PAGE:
If you’re tired of making payments toward credit cards but never making much progress, you might be better off consolidating debt with a personal loan, and then switching to cash or debit cards instead of plastic for purchases.

When a personal loan doesn’t make sense

Signing up for a personal loan to pay off credit cards can be a money-saving endeavor, but that’s not always the case. Signs you may want to try a different debt consolidation method completely can vary from person to person, but they may include the following:

You have a small amount of debt you can pay off quickly

If you have a fairly manageable amount of debt that you can comfortably pay off within 12 to 21 months, you may want to consider signing up for a balance-transfer credit card instead of a personal loan to pay off debt. With a 0 percent APR credit card, you can frequently secure zero interest on balance transfers for up to 21 months, although a balance transfer fee will likely apply.

While balance transfer fees may cost up to 3 percent to 5 percent of your transferred balances upfront, you could easily save hundreds of dollars or more on interest if you pay down debt during your introductory offer. Some balance transfer credit cards also offer rewards and consumer benefits, so make sure to compare offers.

You desperately need help with your debt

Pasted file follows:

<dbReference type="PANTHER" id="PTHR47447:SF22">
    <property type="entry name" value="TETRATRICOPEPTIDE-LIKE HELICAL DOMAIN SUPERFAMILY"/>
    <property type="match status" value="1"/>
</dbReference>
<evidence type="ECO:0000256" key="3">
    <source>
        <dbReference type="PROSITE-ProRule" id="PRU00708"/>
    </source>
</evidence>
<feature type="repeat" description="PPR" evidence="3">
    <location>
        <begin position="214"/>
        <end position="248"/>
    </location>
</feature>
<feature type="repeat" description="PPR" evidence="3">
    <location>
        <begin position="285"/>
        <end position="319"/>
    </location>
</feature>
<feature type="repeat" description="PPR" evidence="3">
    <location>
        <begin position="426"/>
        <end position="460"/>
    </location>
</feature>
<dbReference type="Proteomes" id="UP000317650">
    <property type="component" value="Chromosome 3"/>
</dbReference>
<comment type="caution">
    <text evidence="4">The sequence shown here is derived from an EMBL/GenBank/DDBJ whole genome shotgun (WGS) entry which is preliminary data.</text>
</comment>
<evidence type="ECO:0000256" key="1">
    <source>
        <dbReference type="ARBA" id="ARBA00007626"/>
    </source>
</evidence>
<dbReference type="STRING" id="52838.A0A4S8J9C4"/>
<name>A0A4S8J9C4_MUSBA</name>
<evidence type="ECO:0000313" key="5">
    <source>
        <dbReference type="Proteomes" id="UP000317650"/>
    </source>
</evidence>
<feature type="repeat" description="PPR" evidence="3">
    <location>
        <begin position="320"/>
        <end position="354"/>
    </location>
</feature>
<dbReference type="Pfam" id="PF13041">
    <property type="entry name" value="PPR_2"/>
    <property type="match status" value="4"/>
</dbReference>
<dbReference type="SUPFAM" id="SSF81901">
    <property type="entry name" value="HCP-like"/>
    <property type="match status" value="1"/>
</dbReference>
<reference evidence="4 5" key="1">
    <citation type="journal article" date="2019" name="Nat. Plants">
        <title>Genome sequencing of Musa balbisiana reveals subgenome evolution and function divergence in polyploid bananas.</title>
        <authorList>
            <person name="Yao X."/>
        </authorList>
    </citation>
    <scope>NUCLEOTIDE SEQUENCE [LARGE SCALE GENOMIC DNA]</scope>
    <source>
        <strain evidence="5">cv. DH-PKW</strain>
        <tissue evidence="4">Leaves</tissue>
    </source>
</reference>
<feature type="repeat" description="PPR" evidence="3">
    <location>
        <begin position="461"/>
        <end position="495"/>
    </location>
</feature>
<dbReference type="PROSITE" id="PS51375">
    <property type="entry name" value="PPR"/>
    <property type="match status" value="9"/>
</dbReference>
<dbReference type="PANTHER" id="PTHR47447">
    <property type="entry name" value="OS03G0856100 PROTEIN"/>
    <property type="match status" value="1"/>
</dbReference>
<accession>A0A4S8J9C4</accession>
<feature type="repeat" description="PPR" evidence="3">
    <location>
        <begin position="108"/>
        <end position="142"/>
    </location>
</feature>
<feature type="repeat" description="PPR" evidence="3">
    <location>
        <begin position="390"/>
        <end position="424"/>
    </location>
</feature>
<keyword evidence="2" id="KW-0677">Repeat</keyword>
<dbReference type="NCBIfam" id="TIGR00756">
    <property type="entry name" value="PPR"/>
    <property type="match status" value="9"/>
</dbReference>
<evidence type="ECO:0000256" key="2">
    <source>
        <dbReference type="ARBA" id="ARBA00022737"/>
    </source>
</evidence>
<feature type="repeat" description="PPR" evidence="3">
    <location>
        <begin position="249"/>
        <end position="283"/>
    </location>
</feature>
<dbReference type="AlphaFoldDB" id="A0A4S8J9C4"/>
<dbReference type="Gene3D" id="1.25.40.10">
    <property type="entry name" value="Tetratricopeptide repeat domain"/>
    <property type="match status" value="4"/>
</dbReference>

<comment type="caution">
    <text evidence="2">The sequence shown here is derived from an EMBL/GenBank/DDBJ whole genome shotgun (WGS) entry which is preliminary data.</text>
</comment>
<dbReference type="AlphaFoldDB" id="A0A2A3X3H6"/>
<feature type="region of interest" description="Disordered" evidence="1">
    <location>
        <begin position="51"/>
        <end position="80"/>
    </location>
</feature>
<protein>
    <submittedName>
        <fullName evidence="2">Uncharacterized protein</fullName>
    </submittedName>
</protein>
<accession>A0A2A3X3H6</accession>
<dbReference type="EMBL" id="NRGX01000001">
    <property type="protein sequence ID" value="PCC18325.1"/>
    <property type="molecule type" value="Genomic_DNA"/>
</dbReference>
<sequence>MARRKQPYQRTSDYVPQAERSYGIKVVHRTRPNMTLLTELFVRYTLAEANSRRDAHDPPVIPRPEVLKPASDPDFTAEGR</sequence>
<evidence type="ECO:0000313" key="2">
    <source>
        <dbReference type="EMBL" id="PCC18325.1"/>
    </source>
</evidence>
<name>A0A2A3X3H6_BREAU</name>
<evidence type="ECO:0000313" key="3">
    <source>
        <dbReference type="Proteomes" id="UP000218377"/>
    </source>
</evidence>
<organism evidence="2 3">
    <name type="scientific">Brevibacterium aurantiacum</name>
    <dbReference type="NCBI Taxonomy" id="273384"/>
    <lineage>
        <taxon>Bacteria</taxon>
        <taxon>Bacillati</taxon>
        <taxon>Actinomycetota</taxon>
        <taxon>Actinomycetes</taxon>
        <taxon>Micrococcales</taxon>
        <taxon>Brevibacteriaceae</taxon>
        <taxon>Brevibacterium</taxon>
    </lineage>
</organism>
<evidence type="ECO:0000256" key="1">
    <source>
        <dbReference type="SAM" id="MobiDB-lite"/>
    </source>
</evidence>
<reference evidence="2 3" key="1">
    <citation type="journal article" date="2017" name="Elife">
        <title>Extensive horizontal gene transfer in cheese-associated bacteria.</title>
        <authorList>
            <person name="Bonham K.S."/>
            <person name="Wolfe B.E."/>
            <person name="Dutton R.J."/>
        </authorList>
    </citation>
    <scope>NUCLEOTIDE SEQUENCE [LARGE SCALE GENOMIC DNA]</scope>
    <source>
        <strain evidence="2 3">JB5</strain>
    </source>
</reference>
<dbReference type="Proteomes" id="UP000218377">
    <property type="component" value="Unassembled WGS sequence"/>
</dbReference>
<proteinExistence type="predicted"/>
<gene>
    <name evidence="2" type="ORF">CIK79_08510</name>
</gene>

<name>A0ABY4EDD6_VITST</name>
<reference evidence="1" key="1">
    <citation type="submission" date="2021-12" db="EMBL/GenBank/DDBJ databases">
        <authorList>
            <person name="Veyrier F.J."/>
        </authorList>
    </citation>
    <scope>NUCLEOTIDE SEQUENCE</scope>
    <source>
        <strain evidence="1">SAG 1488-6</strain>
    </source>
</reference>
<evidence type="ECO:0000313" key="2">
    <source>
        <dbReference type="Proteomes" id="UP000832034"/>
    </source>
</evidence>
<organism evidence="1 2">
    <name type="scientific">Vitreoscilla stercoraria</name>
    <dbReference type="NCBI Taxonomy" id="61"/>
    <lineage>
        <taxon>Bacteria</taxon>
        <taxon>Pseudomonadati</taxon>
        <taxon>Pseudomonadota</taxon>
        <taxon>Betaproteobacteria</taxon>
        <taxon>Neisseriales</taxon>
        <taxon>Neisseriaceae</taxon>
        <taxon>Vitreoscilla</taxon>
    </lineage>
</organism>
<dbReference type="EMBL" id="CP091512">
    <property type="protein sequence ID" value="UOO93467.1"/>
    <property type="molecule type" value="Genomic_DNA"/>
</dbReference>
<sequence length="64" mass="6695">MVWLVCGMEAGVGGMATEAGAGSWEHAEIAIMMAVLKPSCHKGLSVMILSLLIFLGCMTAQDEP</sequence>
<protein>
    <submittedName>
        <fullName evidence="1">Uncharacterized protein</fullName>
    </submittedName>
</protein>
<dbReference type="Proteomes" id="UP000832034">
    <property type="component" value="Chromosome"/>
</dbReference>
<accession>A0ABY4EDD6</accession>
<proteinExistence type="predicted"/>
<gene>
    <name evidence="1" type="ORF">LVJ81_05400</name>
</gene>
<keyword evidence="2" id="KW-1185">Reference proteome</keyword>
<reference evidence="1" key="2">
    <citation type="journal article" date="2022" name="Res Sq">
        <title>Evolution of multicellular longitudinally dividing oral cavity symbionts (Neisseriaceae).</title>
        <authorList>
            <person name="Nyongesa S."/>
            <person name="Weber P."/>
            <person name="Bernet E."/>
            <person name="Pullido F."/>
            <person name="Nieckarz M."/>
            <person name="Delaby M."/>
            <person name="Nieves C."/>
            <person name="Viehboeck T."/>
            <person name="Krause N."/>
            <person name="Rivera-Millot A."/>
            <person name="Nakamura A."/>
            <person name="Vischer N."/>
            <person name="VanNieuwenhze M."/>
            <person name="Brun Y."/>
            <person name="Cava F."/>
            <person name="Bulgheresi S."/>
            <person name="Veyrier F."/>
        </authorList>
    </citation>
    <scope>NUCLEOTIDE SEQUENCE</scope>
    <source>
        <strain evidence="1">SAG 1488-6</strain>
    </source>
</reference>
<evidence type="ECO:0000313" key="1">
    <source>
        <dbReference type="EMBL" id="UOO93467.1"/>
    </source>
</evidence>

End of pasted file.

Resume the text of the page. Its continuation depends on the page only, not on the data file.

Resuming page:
Finally, there are times when you might have so much debt you feel powerless to pay it off without help. In these circumstances, it’s possible working with a debt relief company or non-profit Consumer Credit Counseling Services may be your best bet. You can also look into debt management plans or debt settlement plans, although the Federal Trade Commission (FTC) warns that not all third-party companies offering debt relief help are reputable.

If you have so much debt that it seems mathematically impossible for you to pay it off in your lifetime, you might also be a candidate for bankruptcy. It can help to meet with a CCCS counselor before you decide. To weed out any bad players, the FTC says you should check out any agency you’re considering with your state Attorney General and local consumer protection agency.

The bottom line

Imagine never having to pay a credit card bill again, or actually having the money you want to take a vacation or do something fun. By focusing on debt repayment, you can free up cash each month — even if your main goal is simply having some extra money to save.

A personal loan can make a lot of sense for debt consolidation, but make sure to consider all the options and tools that may be available to you. Also remember that getting out of debt requires you to stop racking up more bills you can’t pay. No matter which debt reduction option you choose, stop using credit cards and switch to cash or your debit card while you’re in debt repayment mode.

Written by
Holly D. Johnson
Author, Award-Winning Writer
Holly Johnson writes expert content on personal finance, credit cards, loyalty and insurance topics. In addition to writing for Bankrate and, Johnson does ongoing work for clients that include CNN, Forbes Advisor, LendingTree, Time Magazine and more.